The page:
Comprehensive Crafting

crafts jamboree

Crafts Jamboree
Macrame, Knitting, Quilting, Rugmaking, Dyeing, Needlepoint, Patchwork, Crochet, Jewelry, Leather, Clay, Stained Glass, Collage, Enameling, Kites, Candlemaking

I think this book had every single craft medium known to mankind. To be honest, reading the table of contents is kind of exhausting. I guess a craft jamboree is like crafts turned up to 11.

I think we can all agree that perhaps this book has been around long enough. One look at some of the fashion choices will tell you all you need to know.

I think the bigger question is if a giant book of a variety of crafts works for the crafting patron. For the most part, my experience is that people are looking for a book on a specific craft. If you want to learn quilting or knitting, most people would gravitate toward an entire book on quilting or knitting. Even some of the contemporary compilations don’t try to go too deep on the more skilled crafts. The multi craft books will try and stay within a theme or some kind of parameter.

I am also kind of worried about the person that would embrace this level of crafting. Can you imagine what their house looks like?



bedroom decorations



granny squares


  1. I’m not going to lie, if that canopy was in shades of green and purple I would kill for it.
    I also have mention how my heart sings when i see a craft book here!

    1. That bed is really entertaining to me, and might be something I would consider. The wound yarn directional radio antennas are interesting, but must be dusty as anything after a year on the wall.

  2. Some of the pictures were used in another craft book – that I have and still use.
    I had another book of “colonial” crafts I often made in the 1970s and 1980s. I think Martha Stewart got a copy of it because in the 1990s and early 2000s she did each and every craft that was in that book! Update the pictures and sell more books!

  3. I low-key love that bed. Also, I think granny squares are back in fashion.

    [quote]I am also kind of worried about the person that would embrace this level of crafting. Can you imagine what their house looks like?[/quote]

    Mine……… ::sigh::

  4. We have to remember that, during the mid to late 1970s, the interest in crafts in the United States was huge. The Bicentennial was a big part of it for citizens who wanted to teach their children about our ‘colonial roots’. I did a lot of needlepoint back then and my MIL took up quilting. She made us a nice Christmas quilt and a grape vine wreath that we still use in the Autumn. I thank the deity that none of us ever tried making apple head dolls.

    There was also the Hippy movement that embraced crafts of all sorts from candle dipping to macrame. Everyone wanted to be totally original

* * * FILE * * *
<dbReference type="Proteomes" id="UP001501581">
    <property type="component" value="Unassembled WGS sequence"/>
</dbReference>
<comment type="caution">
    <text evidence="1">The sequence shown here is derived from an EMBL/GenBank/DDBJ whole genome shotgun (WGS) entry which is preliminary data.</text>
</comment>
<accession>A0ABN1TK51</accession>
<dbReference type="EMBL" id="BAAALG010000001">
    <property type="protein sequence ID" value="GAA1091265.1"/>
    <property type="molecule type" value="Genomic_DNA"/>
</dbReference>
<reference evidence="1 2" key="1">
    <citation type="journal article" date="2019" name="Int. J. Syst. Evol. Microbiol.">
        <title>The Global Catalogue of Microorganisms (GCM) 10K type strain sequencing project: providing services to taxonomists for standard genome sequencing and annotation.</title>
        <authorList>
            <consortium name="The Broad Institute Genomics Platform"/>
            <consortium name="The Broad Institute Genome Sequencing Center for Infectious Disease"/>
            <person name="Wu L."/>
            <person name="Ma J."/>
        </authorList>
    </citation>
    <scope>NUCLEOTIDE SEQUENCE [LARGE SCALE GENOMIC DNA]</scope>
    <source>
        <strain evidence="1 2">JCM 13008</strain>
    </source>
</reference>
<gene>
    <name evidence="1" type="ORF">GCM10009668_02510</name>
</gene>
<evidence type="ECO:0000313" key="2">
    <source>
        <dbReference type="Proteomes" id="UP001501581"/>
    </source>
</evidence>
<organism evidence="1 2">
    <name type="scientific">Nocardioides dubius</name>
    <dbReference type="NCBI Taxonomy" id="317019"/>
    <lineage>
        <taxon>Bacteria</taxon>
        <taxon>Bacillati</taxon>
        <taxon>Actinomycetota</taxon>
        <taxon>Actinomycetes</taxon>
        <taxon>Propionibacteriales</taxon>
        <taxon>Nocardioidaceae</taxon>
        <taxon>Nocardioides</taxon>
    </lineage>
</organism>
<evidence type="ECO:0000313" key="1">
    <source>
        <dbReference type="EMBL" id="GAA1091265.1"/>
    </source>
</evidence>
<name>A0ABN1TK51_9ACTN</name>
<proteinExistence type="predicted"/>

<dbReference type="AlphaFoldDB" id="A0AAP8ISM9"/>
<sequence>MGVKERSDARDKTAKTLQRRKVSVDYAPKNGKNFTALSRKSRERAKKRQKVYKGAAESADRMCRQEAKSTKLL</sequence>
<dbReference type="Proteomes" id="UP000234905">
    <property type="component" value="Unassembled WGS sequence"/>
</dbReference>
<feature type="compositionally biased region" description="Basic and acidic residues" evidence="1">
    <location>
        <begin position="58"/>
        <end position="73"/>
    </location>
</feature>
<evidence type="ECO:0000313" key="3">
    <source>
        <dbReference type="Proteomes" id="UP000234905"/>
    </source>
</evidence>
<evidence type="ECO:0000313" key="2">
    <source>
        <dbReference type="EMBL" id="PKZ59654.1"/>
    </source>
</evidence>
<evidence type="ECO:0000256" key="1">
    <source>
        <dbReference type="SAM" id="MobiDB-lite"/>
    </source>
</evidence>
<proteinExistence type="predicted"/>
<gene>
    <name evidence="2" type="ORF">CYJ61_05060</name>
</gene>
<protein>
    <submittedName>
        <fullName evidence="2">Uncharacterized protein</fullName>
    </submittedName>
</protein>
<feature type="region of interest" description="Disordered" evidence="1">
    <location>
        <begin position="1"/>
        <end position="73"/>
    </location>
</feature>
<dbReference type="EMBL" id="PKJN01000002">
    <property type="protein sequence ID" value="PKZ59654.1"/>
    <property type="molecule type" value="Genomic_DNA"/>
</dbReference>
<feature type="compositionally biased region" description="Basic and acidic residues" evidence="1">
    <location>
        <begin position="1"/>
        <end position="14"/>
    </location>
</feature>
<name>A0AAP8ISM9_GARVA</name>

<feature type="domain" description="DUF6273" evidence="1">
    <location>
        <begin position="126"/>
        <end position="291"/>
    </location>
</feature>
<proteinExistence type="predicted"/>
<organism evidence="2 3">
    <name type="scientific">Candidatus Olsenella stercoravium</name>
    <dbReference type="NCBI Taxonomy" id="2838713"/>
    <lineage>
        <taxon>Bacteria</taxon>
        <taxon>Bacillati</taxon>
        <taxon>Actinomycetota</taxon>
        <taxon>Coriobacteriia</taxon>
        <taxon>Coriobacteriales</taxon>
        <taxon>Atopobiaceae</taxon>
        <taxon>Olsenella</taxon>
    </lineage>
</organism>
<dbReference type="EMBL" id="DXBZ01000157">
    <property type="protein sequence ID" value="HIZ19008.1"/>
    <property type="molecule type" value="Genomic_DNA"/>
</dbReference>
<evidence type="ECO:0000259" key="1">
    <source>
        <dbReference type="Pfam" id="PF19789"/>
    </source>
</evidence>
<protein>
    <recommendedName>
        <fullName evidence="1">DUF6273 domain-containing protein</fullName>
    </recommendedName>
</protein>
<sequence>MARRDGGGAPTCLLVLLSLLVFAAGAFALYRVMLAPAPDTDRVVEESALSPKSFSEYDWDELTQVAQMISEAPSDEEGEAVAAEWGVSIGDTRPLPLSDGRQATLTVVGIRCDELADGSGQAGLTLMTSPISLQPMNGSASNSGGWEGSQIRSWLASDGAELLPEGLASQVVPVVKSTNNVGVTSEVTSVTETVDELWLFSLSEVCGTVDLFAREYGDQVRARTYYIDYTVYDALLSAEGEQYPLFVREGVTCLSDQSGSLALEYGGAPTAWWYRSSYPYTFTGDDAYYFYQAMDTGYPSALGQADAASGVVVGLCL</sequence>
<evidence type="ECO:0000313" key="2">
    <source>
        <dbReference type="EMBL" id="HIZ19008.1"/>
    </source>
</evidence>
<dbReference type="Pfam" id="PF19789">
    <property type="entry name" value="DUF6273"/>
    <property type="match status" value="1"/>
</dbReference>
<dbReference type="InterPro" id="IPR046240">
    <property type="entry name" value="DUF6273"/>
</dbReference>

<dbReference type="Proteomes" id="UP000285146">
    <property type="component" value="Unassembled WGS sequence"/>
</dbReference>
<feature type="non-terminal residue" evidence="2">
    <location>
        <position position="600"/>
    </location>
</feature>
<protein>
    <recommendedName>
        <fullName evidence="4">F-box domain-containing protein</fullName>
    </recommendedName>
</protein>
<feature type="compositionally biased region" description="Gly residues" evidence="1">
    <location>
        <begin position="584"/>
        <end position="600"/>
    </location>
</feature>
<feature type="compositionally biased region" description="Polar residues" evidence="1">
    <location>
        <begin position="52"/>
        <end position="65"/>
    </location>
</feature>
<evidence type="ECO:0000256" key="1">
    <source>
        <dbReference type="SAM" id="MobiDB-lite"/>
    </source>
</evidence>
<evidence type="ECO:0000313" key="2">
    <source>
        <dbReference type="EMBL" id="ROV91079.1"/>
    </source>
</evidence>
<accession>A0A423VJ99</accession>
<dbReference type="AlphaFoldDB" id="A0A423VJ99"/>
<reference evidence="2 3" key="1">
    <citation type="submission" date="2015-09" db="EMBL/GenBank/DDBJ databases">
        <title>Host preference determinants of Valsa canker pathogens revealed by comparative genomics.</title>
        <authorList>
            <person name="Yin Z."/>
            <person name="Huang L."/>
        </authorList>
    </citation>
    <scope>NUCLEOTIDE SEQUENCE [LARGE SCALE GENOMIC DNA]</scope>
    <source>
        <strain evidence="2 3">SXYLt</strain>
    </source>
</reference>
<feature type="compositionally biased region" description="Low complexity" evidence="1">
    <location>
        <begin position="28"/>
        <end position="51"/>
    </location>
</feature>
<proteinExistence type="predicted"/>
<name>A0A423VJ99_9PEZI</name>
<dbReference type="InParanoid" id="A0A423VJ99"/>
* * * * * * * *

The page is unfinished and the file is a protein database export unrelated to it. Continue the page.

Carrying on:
While buying in to the craft of the month.

    This isn’t an awful book but it is an artifact of a time and place.

    PS. The things we called ‘god’s eyes’ made from yarn wrapped around sticks are still handsome and fun for children to make as Christmas tree ornaments.

    1. When I lived at home and my father watched the “Simpsons” I remember a few seconds where one of them is showing how they made candles in the old days and shows some useless blob of wax and the boy says “What a crappy candle!” I still laugh at the memory of that voice actor.

  5. Not going to lie either; even now, I might commit a not-inconsiderable crime for that embroidered blouse. The hairstyle and makeup, however, have got to go.
    And I’m with you on all the Indian textiles, although perhaps not all in one place.
    That body-suit, though…

  6. I will now have nightmares about that yellow scene with the God’s-eyes and the terrible bedroom.

  7. That second picture….it would give me actual motion sickness if I looked at it more than five seconds.

    And I’m thinking “horror movie set in creepy old haunted house” when I think about what the house of someone that dedicated to crafting would look like….

  8. I have several multi-craft books, including one “craft encyclopedia” that includes five or six books. The category-specific ones like The World Of Needlecraft are invaluable to someone who does crafts in that category, because there are techniques from one craft that can be translated into another.

    The books with all kinds of crafts are nice for people who are looking for help because they’re having a frustrating time with a craft. A book like this can easily lead them to try another, likely one they never heard of, or knew nothing about. It helps keep lesser-known crafts alive by letting them piggy-back onto the more famous ones, and lets people find creative outlets that they’ll enjoy.

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